Both laws and theories work with “facts.” A fact just means something happens, such as this:
- If I lift up a pencil and let it go, it will fall to the ground unless something stops it.
We can use a law to describe what happens in this scenario. One such law is Newton’s Law of Universal Gravitation, which gives us a formula to predict how fast the pencil will fall. Or, we can use a theory about certain attractions to explain why it happens. A theory might be Einstein’s Theory of General Relativity, which explains why things fall and expands on Newton’s laws.
In other words, facts just are, laws describe those facts and don’t change, and theories change or get expanded as new evidence is discovered in order to take that new evidence into account.
A hypothesis is what theories start out as. Suppose I make the following hypothesis:
- The pencil falls to the ground because of magnetic attraction.
Then I would go about testing this hypothesis and quickly discover that nonmagnetic objects fall to the ground just as fast as magnetic objects. This observation, a fact, would disprove my hypothesis, which would therefore not rise to the status of a scientific theory.
In science, anything that is called a “theory” has been tested and shown to be accurate in predicting the observed facts. New species develop—this fact is undisputed—and evolution correctly predicts that development.
To explain this, Charles Darwin first proposed the hypotheses of natural selection, the survival of the fit, and so on. As he and other scientists tested these hypotheses and evidence continued to be collected, the hypotheses were found to be correct in that they accurately predict what happens in the world. They’re still called “theories” since evolution will never be a law, but as a theory, it fits the facts quite well.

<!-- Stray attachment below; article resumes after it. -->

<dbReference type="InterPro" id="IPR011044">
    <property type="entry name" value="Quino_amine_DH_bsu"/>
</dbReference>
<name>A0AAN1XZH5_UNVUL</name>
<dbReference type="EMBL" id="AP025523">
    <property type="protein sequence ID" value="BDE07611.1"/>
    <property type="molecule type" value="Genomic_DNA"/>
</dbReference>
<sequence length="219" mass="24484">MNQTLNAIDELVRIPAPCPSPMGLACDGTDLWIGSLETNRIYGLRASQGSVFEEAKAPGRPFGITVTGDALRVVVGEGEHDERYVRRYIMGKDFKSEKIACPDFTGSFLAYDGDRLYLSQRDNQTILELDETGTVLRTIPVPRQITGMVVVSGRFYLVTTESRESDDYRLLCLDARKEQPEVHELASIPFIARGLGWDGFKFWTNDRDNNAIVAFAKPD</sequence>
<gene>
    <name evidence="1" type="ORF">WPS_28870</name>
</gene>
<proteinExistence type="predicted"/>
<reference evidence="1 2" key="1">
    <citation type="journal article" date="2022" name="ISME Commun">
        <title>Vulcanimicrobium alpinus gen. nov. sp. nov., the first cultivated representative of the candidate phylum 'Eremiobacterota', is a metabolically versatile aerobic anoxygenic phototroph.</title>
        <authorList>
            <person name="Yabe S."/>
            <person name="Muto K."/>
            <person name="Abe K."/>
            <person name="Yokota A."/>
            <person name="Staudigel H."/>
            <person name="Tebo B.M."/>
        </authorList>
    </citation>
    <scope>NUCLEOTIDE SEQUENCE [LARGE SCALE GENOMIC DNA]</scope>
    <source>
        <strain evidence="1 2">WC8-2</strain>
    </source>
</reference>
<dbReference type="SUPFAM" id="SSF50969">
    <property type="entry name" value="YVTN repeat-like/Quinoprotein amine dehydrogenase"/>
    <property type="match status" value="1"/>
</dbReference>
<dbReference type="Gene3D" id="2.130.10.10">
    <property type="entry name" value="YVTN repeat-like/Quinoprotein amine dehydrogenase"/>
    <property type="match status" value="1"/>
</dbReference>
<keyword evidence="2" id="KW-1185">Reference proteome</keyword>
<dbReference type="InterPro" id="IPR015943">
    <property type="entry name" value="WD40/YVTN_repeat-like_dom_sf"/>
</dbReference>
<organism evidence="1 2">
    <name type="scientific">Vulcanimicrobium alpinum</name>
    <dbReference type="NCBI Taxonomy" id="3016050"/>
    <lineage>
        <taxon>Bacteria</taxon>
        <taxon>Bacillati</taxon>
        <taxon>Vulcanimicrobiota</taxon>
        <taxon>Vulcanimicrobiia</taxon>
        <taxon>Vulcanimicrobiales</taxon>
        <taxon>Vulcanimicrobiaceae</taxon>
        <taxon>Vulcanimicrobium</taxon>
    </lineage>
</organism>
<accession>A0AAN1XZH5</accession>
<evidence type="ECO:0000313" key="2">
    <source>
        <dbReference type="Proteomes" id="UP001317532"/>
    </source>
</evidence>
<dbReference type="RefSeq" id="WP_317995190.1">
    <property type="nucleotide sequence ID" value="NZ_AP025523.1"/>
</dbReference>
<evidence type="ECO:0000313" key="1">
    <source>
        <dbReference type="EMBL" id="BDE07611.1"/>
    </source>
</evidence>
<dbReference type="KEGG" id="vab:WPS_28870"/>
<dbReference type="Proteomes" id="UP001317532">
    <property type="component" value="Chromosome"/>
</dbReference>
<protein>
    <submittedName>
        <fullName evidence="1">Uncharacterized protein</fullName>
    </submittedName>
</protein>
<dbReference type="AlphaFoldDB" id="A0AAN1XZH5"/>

Science (evolution) isn’t “believed in” like religion
Finally, I wish writers would stop saying people “believe in” or don’t “believe in” evolution. Evolution is not a belief; it’s a scientific theory. Religion is a “belief.”
To explain what I mean, take a look at a Christian Bible, which talks about “faith” as being “blind.” I’m certainly no Bible scholar, but my overwhelming understanding of the Bible, which I’ve read cover-to-cover three times in my life, twice in a guided course, is that it is about the salvation of our souls, not about how species evolve.
Just as I wouldn’t look to a mechanical engineer to fix my transmission, I don’t look to the Bible for science, and I don’t look to science for faith.
Jesus himself, in John 20:29, says people who “believe without seeing” are “blessed,” as he compares them to Thomas, who asked to see proof of Jesus’ resurrection. The apostle Peter, on whose faith Jesus said he would build his church, says people who never saw Christ are still “filled with an inexpressible and glorious joy, for [they] are receiving the end result of [their] faith, the salvation of [their] souls.” This “belief” in Christ is enough.
That doesn’t sound anything like science to me. Science is about observing things in the world and describing those natural phenomena and explaining why they happen—and trying to control those things that might benefit mankind. Religion is about things we can’t see, and by that, I don’t mean the forces of gravity. Christ is before all things. In him, everything comes together and holds together.
So, since different species pop up over time, people of profound faith have only two options:
- Admit they don’t understand what evolution is all about
- Admit they have misinterpreted Sacred Scripture
If option #1 is your choice, please stop telling schools how they should teach this important material. If option #2 is your choice, please consult with a priest or minister to come to a deeper understanding of Sacred Scripture and of your love in Christ.
Any other option is incompatible either with the fact that species evolve or with the fact that the Bible is the inerrant Word of God. Assuming Scripture is the inerrant Word of God, our interpretation of that Word must be wrong if we interpret the Bible to say that evolution does not occur. Because it does.